The galleries of postwar and contemporary art at The Brooklyn Museum will be enriched by the addition of more than one dozen works by Polly Apfelbaum, AIfredo Jaar, Donald Lipski, Dennis Oppenheim, and James Turrell, among others, to be placed on long-term view beginning August 25, 1995. Drawn from the Museum’s permanent collection by Charlotta Kotik, Chairman, Department of Painting and Sculpture, and Curator, Contemporary Art, the works complete the galleries’ chronological display of objects dating from 1945 through 1994.
The Museum’s initial installation, featuring works by such artists as Francis Bacon, Robert Colescott, Grace Hartigan, and Louise Nevelson, highlights the diverse materials and stylistic approaches employed by postwar artists as they reexamined the conventions of representation and explored the expressive potential of line, form, and color.
Newly installed works by Jaar, Oppenheim, and Turrell incorporating the schematic landscapes of maps demonstrate landscape’s enduring tradition. Jaar records the devastation of a Nigerian Village by imported toxic waste in Geography = War (1990). Turrell’s Study for Craters (1987) and Oppenheim’s Bound[a]ry Split (1968) each document a work carved by the artist into the landscape.
The figure is conspicuously absent from both Untitled C-23 (1991), a sculpture constructed from a bed and candles by Lipski, and Jon Kessler’s abstract portrait Peter Kubelka (1988). The pulsing electric lights and translucent fabric comprising Kessler’s work evoke both the filmmaker’s profession and the beating of his heart. Kessler’s preoccupation with light and balance reveals his concern for the formal qualities of art, a concern shared by many other contemporary artists included in the installation.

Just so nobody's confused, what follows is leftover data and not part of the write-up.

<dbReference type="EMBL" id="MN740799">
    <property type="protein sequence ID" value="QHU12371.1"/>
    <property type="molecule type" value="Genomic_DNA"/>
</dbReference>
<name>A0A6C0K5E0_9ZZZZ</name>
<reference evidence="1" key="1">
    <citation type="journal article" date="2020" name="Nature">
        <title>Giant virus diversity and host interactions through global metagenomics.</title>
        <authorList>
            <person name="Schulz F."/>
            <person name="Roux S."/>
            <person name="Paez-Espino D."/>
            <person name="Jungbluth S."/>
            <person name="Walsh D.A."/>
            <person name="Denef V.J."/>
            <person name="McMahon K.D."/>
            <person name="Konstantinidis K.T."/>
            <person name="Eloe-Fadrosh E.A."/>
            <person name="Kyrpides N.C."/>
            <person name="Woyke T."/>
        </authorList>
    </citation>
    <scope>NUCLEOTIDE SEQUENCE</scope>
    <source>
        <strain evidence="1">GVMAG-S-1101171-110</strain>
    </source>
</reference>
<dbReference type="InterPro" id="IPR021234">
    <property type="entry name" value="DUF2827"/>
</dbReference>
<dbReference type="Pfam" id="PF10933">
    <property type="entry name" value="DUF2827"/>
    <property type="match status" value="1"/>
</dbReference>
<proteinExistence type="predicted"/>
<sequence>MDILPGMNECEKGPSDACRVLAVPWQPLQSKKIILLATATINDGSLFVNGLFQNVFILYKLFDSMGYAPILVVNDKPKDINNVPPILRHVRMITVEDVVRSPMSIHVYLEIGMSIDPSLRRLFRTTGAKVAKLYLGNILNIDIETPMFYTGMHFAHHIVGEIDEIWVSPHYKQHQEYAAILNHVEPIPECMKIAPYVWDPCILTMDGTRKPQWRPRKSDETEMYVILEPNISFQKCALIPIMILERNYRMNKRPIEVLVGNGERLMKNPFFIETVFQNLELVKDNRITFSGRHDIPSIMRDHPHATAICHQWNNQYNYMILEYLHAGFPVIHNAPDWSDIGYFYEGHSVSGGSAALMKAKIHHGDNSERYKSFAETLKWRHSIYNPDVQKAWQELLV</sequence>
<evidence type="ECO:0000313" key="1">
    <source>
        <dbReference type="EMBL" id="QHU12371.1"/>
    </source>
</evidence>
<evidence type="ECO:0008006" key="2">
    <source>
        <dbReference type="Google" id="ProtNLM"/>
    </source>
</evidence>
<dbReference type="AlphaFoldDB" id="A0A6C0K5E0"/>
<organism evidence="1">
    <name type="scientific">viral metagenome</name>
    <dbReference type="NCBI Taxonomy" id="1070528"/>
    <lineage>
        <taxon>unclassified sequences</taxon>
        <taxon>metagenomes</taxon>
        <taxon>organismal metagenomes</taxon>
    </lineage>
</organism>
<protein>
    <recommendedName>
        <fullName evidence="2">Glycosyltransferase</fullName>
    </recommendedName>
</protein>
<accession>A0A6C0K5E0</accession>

Apfelbaum subverts the Minimalist tradition in The Dwarves w/o Snow White (1992) by topping a series of spare, geometric boxes with folded sheets of white crushed velvet stained with large, densely colored drops. Both Heather Hutchison’s Eclipse (1990) and Joe Zucker’s Boxing Painting Round #2 (1981) reveal the rich textures of the artists’ chosen materials. The fabrics used by James Hyde to construct Float (1993), and by lzhar Patkin to make his work Samaritana (1980-81), are frankly industrial, suggesting socio-political content. These artists, however, have exploited the materials’ color and drape, indicating a renewed appreciation for formal beauty.